In this month’s report – EC2 grows by 9%; Rackspace makes an impact
Last month we launched our series of reports on usage of cloud computing infrastructures. Today we’ll follow up to see what has changed in the month that passed. We’re also delighted to expand our coverage into additional providers, providing a wider perspective of the cloud’s adoption.
To see our methodology and data sets, please refer to the first post in the series.
Of the 500k sites analyzed, these are the results for the five cloud providers we currently track:
The big surprise here is Rackspace, which seems to be just a step behind Amazon. We should recall that Rackspace’s Cloud Servers (Cloud Sites was not included) is actually Slicehost, an established VPS provider Rackspace acquired in 2008. SliceHost’s transition into a true cloud provider is still in process. For example, we cannot tell how many of the customers we’re seeing are paying per hour as opposed to paying monthly as they could on any other VPS. To highlight this, imagine GoDaddy rebranded their VPS/hosting services as “cloud” – they’d blow the others right out of the water (GoDaddy comprises 6.2% of our sample – almost 20 times the size of Amazon EC2!).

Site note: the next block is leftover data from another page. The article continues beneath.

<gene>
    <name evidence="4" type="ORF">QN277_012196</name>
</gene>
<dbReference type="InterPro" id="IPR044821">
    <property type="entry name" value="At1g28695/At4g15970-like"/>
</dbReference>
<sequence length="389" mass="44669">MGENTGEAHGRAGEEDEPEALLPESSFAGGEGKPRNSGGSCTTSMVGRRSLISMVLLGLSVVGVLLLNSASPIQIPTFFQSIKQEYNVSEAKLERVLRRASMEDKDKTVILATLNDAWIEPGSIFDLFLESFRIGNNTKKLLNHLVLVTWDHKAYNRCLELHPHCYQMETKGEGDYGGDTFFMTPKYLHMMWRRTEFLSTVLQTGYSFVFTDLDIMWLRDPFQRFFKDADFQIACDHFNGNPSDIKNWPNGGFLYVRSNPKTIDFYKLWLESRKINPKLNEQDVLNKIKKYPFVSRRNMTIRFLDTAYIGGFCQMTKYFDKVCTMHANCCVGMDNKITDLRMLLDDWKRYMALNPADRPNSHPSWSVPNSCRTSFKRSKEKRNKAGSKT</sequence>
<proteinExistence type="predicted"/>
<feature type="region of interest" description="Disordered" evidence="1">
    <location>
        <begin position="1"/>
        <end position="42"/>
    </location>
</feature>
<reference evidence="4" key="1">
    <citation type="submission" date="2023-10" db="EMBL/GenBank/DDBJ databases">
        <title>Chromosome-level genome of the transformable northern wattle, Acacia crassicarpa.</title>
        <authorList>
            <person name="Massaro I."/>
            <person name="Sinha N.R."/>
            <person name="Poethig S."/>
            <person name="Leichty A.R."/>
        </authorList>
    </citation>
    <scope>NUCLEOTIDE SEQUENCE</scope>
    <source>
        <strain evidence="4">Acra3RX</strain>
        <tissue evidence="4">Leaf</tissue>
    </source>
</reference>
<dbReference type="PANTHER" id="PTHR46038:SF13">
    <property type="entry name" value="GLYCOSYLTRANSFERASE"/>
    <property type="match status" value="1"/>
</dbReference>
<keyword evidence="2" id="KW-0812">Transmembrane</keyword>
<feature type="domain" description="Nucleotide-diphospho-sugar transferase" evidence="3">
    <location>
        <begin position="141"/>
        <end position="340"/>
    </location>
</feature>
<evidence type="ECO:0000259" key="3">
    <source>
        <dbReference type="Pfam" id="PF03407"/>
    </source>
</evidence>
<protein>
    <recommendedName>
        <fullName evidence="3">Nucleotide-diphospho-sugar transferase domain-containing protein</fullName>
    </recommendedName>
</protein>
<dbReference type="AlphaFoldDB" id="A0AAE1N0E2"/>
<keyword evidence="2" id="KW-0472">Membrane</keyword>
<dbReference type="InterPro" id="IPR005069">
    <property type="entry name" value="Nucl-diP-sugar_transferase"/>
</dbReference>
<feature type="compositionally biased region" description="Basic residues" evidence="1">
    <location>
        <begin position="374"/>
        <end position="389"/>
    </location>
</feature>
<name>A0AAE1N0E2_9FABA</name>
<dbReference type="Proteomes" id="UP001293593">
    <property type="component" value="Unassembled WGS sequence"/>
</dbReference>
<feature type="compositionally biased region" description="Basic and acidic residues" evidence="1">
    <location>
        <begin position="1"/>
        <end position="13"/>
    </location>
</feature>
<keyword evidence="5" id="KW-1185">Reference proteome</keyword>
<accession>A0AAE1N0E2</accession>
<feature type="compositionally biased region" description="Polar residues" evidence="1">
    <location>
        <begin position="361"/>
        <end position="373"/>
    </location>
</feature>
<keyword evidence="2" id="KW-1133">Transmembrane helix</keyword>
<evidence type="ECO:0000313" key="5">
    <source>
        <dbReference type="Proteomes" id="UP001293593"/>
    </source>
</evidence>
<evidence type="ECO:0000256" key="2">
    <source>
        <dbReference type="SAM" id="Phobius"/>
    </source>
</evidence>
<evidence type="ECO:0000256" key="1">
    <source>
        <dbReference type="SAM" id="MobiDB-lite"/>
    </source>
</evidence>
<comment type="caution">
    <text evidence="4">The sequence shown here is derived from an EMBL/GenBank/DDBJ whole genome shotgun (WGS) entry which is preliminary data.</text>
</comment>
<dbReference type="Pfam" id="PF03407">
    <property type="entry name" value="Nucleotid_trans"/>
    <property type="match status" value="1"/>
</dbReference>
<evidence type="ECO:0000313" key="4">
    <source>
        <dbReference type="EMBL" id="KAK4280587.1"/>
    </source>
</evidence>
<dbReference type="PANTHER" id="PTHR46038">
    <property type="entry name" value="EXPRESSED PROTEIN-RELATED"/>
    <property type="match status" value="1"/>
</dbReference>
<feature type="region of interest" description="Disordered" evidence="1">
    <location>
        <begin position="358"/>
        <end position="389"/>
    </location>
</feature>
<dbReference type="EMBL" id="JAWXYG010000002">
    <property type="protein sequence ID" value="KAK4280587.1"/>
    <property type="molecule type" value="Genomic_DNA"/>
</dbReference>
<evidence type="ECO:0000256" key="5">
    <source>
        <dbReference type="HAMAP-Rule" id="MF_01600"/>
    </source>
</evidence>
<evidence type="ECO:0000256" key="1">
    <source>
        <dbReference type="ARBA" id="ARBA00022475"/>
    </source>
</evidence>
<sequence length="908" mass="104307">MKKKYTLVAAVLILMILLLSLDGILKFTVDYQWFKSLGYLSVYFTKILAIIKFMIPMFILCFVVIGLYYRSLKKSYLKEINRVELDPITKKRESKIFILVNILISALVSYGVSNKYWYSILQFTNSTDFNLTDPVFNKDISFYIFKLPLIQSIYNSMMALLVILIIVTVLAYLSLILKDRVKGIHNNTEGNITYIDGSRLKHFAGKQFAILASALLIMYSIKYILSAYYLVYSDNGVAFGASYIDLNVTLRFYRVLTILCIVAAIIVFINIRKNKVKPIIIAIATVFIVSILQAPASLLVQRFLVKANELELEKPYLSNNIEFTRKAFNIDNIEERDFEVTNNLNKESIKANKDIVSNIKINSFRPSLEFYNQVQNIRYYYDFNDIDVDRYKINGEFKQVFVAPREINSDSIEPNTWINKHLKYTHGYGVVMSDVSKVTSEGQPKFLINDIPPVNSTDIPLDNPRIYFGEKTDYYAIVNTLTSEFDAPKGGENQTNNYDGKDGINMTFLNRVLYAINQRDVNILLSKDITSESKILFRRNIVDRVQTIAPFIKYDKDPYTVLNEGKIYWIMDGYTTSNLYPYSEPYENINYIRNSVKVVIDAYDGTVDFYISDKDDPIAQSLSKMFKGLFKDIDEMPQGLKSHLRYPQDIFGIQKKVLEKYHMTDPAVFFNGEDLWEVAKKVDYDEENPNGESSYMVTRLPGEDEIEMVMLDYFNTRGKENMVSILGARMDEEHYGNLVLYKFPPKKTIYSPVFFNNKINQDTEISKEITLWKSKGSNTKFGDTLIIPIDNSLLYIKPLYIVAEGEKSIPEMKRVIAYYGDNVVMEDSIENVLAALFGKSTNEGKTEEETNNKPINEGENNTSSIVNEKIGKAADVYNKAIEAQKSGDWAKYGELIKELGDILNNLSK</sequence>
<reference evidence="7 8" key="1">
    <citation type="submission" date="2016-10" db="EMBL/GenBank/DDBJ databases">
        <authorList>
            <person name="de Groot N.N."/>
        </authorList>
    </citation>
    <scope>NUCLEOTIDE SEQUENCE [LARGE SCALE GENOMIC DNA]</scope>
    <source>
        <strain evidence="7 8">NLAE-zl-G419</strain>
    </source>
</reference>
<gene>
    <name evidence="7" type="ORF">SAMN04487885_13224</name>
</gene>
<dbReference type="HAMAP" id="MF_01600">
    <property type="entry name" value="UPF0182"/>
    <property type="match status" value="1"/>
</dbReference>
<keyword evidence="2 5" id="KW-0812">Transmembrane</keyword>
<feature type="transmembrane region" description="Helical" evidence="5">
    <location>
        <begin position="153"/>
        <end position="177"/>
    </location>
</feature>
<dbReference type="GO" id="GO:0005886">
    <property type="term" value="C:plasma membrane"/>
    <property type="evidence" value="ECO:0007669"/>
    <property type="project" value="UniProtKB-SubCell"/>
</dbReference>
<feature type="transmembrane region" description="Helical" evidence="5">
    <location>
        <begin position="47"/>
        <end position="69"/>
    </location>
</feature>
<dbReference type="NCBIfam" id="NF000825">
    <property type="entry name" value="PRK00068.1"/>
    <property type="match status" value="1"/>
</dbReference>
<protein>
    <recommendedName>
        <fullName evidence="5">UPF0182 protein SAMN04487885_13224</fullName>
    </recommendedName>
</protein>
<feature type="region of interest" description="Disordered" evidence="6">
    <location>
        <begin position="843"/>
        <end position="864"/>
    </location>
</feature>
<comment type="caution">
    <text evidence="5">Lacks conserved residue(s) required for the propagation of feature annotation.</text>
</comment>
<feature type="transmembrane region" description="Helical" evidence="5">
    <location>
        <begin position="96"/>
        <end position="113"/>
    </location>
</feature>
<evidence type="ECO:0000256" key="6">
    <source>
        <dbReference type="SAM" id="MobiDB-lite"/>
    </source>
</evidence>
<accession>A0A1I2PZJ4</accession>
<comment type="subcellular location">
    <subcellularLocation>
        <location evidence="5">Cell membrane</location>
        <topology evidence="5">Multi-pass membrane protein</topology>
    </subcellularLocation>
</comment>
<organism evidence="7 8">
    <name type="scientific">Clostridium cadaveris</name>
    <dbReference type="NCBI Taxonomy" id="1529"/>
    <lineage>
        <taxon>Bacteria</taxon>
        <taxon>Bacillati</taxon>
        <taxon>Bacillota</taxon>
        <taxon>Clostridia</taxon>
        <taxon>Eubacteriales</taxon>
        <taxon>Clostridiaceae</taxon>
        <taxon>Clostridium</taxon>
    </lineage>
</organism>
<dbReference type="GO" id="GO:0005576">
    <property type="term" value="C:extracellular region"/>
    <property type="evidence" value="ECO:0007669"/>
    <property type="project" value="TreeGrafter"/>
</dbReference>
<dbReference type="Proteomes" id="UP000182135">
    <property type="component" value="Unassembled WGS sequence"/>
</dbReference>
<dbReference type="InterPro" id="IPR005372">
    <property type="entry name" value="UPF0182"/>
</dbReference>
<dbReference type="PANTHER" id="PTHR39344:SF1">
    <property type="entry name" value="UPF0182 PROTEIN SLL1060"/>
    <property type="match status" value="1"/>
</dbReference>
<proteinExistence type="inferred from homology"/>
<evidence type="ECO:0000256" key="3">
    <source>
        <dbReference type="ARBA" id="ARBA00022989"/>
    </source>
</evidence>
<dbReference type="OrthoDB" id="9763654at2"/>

We were curious to see the impact of Google AppEngine, despite the fact that it is a PaaS not IaaS cloud. Despite all the hype, AppEngine has a mere 78 appearances in the top 500k sites.
Amazon EC2′s Monthly Growth
As promised, we’d like to compare Amazon EC2′s standings since last month.
Overall, Amazon EC2 grew by a whopping 9% since last month. This is equivalent to 181% annual growth – truly incredible. Drilling down into the groups, we can see that it’s the first group and the last two groups that are growing fastest. The mid-range seems to be slower at adopting EC2.
Looking deeper into our data, we found 178 sites that migrated into EC2 this month but also 50 that left EC2. Newcomers to EC2 include GossipGirls.com, tech review site WebUpon and Central Connecticut State University. Departees from EC2 include National-Louis University as well as microblogging site Identi.ca (which, we found, switched over to EC2′s competitor Joyent).